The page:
Dorotea Bucca (1360–1436) (also Dorotea Bocchi) was an Italian physician. Little is known of her life, except that she held a chair of medicine and philosophy at the University of Bologna for over forty years from 1390. Her father had previously held the same chair.
The attitude to educating women in medical fields in Italy appears to have been more liberal than in England prior to the 19th century. Anna Morandi Manzolini was a Professor of Anatomy at the University of Bologna in 1760, and other Italian women whose contributions in medicine have been recorded include Trotula of Salerno (11th century), Abella, Jacobina Félicie, Alessandra Giliani, Rebecca de Guarna, Margarita, Mercuriade (14th century), Constance Calenda, Calrice di Durisio (15th century), Constanza, Maria Incarnata and Thomasia de Mattio.
- Howard S. The Hidden Giants, p. 35, (Lulu.com; 2006) (accessed 22 August 2007)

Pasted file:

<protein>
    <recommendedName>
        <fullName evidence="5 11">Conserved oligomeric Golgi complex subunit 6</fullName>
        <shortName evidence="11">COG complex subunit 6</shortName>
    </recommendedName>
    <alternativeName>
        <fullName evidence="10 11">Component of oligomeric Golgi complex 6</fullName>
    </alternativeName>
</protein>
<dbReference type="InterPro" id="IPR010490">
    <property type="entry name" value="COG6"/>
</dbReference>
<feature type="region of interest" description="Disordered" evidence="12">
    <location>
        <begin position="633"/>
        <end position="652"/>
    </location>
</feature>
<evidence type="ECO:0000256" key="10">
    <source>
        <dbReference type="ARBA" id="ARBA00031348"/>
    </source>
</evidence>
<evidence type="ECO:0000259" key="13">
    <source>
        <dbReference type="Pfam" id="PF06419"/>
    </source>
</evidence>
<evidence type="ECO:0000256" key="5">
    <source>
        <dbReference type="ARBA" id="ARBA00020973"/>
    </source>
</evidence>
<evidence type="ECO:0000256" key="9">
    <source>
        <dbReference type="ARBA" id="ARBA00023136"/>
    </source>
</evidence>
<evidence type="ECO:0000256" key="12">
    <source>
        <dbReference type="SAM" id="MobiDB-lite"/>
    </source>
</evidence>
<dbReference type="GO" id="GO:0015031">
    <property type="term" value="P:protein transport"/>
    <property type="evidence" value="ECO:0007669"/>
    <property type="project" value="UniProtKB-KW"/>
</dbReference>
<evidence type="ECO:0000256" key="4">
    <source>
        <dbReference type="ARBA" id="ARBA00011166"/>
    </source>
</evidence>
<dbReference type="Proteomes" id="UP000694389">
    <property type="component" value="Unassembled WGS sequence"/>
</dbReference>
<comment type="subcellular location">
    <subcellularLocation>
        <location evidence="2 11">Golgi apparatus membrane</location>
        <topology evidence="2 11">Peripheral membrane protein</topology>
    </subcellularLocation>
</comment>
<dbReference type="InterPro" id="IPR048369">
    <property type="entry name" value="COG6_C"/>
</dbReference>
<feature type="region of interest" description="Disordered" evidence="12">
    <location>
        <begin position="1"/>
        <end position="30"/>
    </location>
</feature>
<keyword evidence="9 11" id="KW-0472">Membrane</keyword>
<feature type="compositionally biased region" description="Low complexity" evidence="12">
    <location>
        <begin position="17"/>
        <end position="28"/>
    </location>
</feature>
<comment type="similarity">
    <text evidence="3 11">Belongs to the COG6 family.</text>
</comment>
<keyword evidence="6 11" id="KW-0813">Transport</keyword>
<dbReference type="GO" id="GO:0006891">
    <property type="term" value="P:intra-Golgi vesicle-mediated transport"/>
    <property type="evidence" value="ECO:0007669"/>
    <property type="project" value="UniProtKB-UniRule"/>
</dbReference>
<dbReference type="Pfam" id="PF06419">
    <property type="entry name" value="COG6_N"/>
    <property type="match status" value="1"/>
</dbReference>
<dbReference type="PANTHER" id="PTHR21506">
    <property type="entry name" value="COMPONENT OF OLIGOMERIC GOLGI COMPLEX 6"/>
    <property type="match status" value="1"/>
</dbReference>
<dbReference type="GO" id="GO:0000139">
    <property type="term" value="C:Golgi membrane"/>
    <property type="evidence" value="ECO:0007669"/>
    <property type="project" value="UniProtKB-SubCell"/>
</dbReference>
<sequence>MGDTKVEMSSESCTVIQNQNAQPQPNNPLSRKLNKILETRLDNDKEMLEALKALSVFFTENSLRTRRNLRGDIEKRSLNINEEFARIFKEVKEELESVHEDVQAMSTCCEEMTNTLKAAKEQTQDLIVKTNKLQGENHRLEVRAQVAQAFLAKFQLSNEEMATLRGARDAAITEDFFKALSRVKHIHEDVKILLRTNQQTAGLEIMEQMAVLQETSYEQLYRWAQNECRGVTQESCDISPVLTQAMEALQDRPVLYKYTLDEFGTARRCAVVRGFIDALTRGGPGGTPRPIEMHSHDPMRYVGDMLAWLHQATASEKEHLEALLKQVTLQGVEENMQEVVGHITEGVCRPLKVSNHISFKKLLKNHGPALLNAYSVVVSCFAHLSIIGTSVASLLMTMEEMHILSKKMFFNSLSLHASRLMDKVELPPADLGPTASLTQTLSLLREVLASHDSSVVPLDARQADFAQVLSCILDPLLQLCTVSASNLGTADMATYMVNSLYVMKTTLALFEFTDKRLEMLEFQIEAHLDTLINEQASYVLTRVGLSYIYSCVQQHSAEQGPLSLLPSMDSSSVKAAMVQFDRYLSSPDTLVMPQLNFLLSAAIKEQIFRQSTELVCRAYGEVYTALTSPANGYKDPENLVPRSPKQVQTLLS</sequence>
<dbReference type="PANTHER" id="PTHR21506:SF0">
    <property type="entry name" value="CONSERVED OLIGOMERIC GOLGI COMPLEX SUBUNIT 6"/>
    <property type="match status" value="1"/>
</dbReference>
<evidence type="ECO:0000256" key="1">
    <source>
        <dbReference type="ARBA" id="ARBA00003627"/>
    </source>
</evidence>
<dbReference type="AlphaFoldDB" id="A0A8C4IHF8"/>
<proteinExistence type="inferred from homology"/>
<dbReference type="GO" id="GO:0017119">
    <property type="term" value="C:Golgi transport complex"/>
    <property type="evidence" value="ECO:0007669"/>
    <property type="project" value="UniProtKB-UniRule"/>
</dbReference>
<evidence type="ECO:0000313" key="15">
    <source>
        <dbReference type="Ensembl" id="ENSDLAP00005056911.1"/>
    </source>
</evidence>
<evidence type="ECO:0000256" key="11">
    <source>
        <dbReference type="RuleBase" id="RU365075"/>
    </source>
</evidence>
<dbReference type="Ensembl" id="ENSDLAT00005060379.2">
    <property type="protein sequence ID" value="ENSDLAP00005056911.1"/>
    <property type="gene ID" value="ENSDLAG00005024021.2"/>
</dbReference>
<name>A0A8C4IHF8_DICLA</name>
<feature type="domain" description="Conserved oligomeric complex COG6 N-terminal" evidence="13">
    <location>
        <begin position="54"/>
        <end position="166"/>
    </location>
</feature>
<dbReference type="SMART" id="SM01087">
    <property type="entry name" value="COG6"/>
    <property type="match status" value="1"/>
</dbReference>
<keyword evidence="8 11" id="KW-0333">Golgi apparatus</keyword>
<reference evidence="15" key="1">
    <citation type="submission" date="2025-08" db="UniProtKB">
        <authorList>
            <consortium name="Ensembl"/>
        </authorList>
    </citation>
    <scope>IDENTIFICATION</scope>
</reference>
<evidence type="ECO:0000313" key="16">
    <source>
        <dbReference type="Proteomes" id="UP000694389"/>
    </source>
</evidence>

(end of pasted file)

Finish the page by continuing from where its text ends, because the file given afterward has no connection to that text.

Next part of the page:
- Edwards JS (2002) A Woman Is Wise: The Influence of Civic and Christian Humanism on the Education of Women in Northern Italy and England during the Renaissance. Ex Post Facto Vol. XI (accessed 19 January 2007)
- Brooklyn Museum: Elizabeth A. Sackler Center for Feminist Art: The Dinner Party: Heritage Floor: Dorotea Bucca (accessed 22 August 2007)
- Jex-Blake S (1873) 'The medical education of women', republished in The Education Papers: Women's Quest for Equality, 1850–1912 (Spender D, ed) p. 270 (accessed 22 August 2007)
- Walsh JJ. 'Medieval Women Physicians' in Old Time Makers of Medicine: The Story of the Students and Teachers of the Sciences Related to Medicine During the Middle Ages, ch. 8, (Fordham University Press; 1911)
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